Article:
Sometimes, the issue is age. In this case, your veterinarian will examine your senior dog to make sure that they don't have any underlying diseases. You can also ask them, what you can do to make your senior dog's quality of life better. For example, if your dog has arthritis and feels pain when eating, your veterinarian may recommend an elevated food bowl.
Make sure their environment is clean and comfortable
Take a look at their environment to make sure everything is okay. Maybe it's too cold, dirty or noisy, making your dog want to isolate themselves in order to feel safe and calm enough to rest. If you notice that they are cold, try turning on the furnace and adding blankets to their rest area.
In many cases, the issue is that there's a scary or bothersome noise that makes your dog isolate themselves in order to feel safe or calm. If it's fireworks, try to close all windows, curtains and doors in order to reduce the noise. We must remember that dogs have more sensitive ears than us. Learn more tips in our article about how to help a dog scared of thunder.
Another reason could be that your child is making a lot of noise and hurting your dog's ears. This will lead them try to find peace and quiet in another room, by themselves. It's important to note that dogs prefer company rather than being alone. So, it's important to find a solution to this issue so our dog can stay with us and have a happier and high quality life.
Help their mental health
Lastly, there are certain things you can do if your dog is suffering from anxiety or depression. If your dog is suffering from separation anxiety, you can try these simple tips:
- Obedience training through positive reinforcement.
- Not leaving them alone for more than 2 hours.
- Try getting them a dog sitter or taking them to a dog care centre.
- Spend enough time with them on walks or playing before you leave.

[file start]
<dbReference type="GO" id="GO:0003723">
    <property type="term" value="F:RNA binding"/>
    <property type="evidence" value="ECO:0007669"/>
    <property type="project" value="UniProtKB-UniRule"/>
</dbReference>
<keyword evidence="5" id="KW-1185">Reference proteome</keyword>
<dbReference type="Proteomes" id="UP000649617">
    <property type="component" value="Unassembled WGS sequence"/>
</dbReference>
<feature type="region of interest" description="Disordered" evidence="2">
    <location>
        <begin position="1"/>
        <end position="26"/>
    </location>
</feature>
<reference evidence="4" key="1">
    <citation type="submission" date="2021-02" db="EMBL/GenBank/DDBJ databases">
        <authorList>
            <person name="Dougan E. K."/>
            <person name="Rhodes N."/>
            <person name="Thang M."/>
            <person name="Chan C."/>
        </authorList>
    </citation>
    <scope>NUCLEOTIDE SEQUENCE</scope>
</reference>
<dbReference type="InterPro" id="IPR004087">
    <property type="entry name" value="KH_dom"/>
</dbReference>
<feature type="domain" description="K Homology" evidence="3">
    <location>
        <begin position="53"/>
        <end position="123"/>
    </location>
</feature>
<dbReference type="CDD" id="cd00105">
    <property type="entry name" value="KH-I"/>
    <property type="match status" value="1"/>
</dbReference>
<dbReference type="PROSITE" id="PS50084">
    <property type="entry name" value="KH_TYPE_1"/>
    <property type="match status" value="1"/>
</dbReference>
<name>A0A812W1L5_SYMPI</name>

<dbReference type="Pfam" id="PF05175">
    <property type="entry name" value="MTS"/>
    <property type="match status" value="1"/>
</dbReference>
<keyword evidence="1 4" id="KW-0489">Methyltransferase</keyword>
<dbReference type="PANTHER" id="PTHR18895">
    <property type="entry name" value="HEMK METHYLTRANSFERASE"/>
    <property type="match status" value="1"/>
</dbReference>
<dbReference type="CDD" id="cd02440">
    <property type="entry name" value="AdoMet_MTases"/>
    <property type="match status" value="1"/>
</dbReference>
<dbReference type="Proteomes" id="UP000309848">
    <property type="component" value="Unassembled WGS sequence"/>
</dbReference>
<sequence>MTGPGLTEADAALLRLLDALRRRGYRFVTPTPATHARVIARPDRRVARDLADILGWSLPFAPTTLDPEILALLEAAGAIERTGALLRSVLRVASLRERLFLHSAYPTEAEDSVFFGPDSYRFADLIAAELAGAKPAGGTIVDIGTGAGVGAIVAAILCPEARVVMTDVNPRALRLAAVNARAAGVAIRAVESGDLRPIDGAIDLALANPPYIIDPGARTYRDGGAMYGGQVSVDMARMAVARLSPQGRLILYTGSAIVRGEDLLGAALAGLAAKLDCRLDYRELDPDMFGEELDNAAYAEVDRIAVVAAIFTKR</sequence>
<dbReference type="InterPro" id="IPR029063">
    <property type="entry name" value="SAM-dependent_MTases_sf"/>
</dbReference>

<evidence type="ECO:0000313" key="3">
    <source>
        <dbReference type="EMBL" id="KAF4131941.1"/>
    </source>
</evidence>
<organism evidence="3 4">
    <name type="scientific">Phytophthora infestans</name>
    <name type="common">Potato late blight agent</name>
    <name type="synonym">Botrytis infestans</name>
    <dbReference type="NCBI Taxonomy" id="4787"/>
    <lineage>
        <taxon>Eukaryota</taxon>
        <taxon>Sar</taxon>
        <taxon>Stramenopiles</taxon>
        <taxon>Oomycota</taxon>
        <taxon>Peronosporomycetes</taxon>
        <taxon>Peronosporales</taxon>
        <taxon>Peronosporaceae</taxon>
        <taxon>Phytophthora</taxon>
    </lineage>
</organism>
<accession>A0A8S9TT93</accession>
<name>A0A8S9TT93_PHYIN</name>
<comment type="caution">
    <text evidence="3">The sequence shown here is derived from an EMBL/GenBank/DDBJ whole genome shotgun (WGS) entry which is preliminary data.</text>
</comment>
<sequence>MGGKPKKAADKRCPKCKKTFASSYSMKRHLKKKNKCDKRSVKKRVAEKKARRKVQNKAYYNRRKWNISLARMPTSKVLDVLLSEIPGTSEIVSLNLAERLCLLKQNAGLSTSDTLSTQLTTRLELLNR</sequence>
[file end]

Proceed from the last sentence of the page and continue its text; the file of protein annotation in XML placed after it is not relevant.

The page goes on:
- In extreme cases, contact your veterinarian to learn more about which medication can help.
On the other hand, if your dog is suffering from depression, you can try these simple tips:
- Try walks in new places.
- Make sure they have time to play with other dogs.
- Spend more time playing with them.
- Give them new toys or a new treat.
- Make sure they have a high quality diet with no deficiencies.
- Try not to leave them alone as it will make them more depressed.
If you continue to have issues, it's best to work with a canine behaviour specialist that will be able to help your dog's specific case. Taking them to the veterinarian is always a must whenever they start behaving abnormally. We also encourage you to watch our video below on how to make your dog feel happier!
If you want to read similar articles to Why Does My Dog Suddenly Want to Be Alone?, we recommend you visit our Basic care category.
- Edward C. Senay. (1966). Toward an animal model of depression : A study of separation behavior in dogs,Journal of Psychiatric Research. Volume 4, Issue 1. https://doi.org/10.1016/0022-3956(66)90016-1.
- Flannigan G, Dodman NH. Risk factors and behaviors associated with separation anxiety in dogs. J Am Vet Med Assoc. 2001 Aug 15;219(4):460-6. doi: 10.2460/javma.2001.219.460. PMID: 11518171.
- Takeuchi Y, Houpt KA, Scarlett JM. Evaluation of treatments for separation anxiety in dogs. J Am Vet Med Assoc. 2000 Aug 1;217(3):342-5. doi: 10.2460/javma.2000.217.342. PMID: 10935036.